Free Photos, July 2002
-a special feature of the BiblePlaces newsletter-
The following photos are of the famous
Lachish Reliefs of Sennacherib at the British Museum. The photographs on this page were all taken by
Mark Borisuk. We thank him for allowing us to share these
excellent images. All of these pictures are linked to the
high-resolution version and can be used freely for personal and
Slab 5, left
The procession continues on this
scene with more Assyrian soldiers carrying booty. Here the first
three Assyrian soldiers follow the deportees. The first Assyrian
soldier carries a scepter deliberately upside down. The next two
hold large ceremonial chalices, similar to much smaller vessels found in
the excavations. More deportees are shown in the bottom
register. Two women lead two girls who are followed by a man
directing two oxen hitched to a cart. The cart is filled with the
family's possessions and two small children sit on top. The oxen's
ribs are visible, probably reflecting the desperate situation of the
Slab 5, right; Slab 6 left
the top right another man with an ox-pulled cart is shown. Riding on
the cart are two women, one holding an infant. The lower column
includes two Judeans stretched out on the ground. Their ankles are
grasped by Assyrian soldiers who apparently just flayed these men alive.
Slab 6, right, Slab 7
Trees are depicted at the top,
including what may be schematized olive trees and a grapevine. The
upper column shows Assyrian soldiers leading three Judeans without
headdresses. These men have curly hair and curly beards who may
have incited the city's inhabitants to resist Assyria until the
end. Some of these men are shown being tortured, and one man on the
bottom tier is being stabbed in the shoulder while the Assyrian soldier
grabs his hair.
Slabs 7, 8, 9
scene focuses on King Sennacherib. These three slabs made up the
northern side of the room and measure about about 15 feet
altogether. Slabs 1-6 filled the western wall and Slabs 10-12 the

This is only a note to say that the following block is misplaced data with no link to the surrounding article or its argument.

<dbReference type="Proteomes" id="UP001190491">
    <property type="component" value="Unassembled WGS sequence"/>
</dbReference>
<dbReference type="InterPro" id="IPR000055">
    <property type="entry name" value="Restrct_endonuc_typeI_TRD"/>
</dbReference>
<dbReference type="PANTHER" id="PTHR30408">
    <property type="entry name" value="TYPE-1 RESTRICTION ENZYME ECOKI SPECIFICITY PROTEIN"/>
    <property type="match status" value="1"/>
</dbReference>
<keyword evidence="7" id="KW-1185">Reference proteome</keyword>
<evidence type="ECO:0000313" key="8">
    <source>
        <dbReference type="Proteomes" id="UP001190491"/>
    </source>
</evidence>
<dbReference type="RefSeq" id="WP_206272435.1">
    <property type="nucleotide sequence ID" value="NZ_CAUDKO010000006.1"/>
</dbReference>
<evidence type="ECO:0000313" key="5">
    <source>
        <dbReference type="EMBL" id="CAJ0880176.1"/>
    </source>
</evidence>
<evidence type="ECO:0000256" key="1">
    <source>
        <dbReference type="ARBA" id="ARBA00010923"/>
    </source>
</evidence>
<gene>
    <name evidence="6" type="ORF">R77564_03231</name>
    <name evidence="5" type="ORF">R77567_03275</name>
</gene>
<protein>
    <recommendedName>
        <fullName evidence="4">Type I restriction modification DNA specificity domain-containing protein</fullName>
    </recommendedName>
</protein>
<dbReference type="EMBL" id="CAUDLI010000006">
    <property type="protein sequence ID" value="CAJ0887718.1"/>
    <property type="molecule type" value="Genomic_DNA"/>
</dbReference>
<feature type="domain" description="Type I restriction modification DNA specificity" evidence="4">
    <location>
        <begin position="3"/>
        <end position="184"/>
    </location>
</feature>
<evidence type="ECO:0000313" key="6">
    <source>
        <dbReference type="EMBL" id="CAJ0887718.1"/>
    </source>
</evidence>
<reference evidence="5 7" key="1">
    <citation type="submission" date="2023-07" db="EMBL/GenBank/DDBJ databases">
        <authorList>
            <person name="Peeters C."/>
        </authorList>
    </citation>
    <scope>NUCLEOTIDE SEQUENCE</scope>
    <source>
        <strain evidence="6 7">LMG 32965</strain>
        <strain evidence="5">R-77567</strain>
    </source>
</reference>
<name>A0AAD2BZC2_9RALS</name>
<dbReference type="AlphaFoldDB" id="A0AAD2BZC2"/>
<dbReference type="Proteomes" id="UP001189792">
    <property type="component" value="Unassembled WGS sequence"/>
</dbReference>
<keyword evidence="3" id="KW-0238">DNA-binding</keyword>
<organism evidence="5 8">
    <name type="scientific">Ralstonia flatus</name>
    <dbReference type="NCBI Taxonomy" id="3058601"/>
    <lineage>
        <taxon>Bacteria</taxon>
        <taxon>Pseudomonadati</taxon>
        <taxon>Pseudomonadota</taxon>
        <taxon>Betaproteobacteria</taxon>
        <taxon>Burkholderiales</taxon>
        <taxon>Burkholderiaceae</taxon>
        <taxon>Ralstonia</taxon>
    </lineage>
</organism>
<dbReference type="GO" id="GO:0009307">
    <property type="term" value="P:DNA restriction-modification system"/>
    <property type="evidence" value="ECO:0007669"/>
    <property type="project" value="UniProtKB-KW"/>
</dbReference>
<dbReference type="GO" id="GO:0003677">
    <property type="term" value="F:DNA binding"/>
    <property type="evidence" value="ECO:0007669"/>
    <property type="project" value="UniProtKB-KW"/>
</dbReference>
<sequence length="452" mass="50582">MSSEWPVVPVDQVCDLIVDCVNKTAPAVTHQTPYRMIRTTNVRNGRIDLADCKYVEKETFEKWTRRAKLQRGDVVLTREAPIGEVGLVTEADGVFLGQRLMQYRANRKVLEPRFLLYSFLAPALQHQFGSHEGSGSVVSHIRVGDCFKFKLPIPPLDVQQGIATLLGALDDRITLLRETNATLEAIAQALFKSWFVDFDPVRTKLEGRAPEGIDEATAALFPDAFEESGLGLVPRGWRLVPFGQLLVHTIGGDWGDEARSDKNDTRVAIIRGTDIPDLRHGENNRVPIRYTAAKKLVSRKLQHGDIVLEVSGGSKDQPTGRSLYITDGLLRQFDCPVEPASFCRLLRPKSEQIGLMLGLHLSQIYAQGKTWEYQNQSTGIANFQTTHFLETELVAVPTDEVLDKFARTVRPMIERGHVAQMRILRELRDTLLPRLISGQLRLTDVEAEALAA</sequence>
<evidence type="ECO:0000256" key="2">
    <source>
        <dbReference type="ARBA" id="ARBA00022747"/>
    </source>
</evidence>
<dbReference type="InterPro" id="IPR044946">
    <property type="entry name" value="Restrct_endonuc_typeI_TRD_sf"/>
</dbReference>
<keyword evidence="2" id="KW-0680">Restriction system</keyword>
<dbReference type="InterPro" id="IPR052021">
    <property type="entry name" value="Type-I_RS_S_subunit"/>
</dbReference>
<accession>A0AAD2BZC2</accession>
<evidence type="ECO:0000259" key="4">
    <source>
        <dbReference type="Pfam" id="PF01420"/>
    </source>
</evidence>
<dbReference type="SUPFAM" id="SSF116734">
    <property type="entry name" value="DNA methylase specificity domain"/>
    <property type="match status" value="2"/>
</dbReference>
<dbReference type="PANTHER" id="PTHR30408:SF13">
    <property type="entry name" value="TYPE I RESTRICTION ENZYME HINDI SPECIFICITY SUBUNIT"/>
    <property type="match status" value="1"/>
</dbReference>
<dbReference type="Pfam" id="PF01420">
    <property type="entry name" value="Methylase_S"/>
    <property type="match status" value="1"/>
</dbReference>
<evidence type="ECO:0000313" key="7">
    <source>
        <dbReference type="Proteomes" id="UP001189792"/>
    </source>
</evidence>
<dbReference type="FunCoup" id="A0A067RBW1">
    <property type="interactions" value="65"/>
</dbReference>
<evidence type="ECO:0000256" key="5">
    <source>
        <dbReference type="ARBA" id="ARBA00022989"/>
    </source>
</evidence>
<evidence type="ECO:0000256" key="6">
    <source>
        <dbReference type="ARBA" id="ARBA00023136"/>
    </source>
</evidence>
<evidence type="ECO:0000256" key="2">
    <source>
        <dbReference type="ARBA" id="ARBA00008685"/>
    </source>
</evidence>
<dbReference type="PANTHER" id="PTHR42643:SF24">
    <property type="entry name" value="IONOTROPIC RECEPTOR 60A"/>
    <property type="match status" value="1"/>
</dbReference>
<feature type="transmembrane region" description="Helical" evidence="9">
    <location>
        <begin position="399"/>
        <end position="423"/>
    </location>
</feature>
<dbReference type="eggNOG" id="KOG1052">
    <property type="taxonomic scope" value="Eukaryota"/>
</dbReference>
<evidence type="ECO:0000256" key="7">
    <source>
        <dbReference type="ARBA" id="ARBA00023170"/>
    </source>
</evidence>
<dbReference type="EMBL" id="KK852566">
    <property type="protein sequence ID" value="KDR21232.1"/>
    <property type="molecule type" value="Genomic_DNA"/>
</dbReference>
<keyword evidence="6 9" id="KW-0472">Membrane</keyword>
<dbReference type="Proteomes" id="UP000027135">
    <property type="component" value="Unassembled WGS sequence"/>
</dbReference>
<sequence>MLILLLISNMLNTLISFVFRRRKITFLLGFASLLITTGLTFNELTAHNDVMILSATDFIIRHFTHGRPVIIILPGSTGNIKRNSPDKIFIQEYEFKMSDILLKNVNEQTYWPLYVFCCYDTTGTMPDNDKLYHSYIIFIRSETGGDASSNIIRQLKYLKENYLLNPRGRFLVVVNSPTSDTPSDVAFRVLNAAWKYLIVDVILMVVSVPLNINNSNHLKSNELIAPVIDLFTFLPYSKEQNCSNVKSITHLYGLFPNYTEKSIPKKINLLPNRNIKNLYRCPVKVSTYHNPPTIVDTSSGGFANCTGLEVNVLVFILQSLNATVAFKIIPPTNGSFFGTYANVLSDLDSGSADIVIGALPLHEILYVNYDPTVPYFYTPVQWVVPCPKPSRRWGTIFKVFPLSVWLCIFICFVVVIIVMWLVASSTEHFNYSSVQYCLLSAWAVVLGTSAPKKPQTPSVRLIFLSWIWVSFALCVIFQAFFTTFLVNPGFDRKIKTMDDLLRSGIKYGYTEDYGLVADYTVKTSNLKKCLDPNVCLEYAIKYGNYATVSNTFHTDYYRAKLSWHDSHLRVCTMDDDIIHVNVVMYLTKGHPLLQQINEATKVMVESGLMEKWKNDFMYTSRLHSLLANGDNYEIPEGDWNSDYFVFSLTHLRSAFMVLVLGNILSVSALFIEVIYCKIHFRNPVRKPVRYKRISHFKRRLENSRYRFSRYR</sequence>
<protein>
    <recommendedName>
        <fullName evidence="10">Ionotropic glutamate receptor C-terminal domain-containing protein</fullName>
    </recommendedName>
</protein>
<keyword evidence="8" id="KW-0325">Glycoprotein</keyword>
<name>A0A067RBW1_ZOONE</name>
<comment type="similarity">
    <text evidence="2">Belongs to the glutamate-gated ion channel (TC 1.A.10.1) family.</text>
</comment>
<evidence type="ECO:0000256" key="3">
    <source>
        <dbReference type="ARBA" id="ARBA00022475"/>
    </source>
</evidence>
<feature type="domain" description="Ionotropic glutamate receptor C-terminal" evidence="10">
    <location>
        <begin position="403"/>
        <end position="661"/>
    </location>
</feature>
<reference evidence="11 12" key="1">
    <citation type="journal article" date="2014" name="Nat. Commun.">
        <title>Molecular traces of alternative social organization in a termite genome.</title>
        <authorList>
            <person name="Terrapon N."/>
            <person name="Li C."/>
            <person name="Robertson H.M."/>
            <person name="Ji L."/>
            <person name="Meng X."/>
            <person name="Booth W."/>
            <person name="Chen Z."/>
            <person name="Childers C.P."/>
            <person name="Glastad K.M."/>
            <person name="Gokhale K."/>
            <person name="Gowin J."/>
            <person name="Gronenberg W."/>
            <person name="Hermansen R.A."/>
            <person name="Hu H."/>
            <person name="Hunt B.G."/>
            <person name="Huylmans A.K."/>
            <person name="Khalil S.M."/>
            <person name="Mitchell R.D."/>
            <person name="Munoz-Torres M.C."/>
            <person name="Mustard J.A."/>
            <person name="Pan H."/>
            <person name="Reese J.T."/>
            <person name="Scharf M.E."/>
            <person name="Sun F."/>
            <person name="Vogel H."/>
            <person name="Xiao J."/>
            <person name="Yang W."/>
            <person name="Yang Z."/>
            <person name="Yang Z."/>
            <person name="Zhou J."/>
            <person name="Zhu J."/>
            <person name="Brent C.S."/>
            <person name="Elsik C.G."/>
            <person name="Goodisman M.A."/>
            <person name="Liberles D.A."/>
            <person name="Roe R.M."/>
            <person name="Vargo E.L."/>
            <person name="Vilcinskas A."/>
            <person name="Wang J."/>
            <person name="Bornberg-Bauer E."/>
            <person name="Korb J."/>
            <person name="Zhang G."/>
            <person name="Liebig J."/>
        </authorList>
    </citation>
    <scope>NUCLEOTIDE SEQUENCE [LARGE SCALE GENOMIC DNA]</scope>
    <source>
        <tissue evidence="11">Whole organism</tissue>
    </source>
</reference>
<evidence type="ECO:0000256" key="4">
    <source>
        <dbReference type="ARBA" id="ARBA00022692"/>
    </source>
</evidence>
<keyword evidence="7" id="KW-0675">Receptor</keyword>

northeastern portion. No slabs have been preserved of the southern
or southeastern walls.
leads to King Sennacherib who is seated on his royal throne in front of
his tent and facing the city. The procession is likely led by the
Tartan, the commander-in-chief of the army. Above the officials'
heads is an inscription identifying Lachish as the object of this
campaign: "Sennacherib, king of all, king of Assyria, sitting on his
nimedu-throne while the spoil from the city of Lachish passed
before him." Behind the king two eunuchs hold fans made of
Slab 8, right
face was destroyed in antiquity and his wrists, which were probably
adorned with bracelets, were carved out (now restored with gypsum).
The bracelets signified his kingship and the rosette decorations on them
were official Assyrian emblems. The defacing of the king's image
was thus intended to symbolically reject his right of rule and may have
occurred at the time of his assassination by his sons in 681 B.C. (cf. 2
Slab 8, right
Sennacherib's throne was mentioned in
the inscription and obviously transported to Lachish from Assyria.
The throne was decorated with ivory (cf. Solomon's "throne of
ivory"; 1 Ki 10:18), a fashion imported originally from Syria and
Phoenicia. Twelve identical men support the throne and each have
long hair and long beards. The throne also has a footstool which
enables the king in his elevated position to rest his feet comfortably.
Go to the beginning of the Lachish reliefs!
Related Web Sites
Reliefs - the official page of the British Museum, which houses the reliefs.
Includes a picture of Slabs 10-12 (not depicted on this website).
Assyrian Reliefs from "The Palace With No Equal" - On the website
of the University of Lethbridge with a general description of the reliefs and
links to some drawings of the slabs.
History, University of Wisconsin - some images of the reliefs, apparently
only available to users on the school's network.
of Lachish - brief description of the battle from Norwich University.
- with mention of the possibility of these reliefs depicting something other
than Sennacherib's 701 campaign. By the University of Texas.
Brief Reexamination of the Degree of Specificity in Sennacherib's Battle Reliefs
of Lachish - by Paul Ash. This detailed and well-illustrated article
was submitted to the Israel Exploration Journal for publication (but not
accepted). The paper's conclusion: "the details in topography and
clothing have not in any way been drawn to depict specifically ancient
Lachishites or Judahites."
Campaigns in Israel and Judah - an illustrated survey
Ussishkin, David. The Conquest of Lachish by Sennacherib.
Tel Aviv, Israel: Tel Aviv University Publications, 1982. Excellent work
describing the reliefs as well as the archaeological excavations which
correspond to the ancient Assyrian depictions. This book was the
source for the descriptions on this page.
Russell, John Malcolm. Sennacherib's "Palace
without Rival" at Nineveh. Chicago: University of Chicago Press, 1991.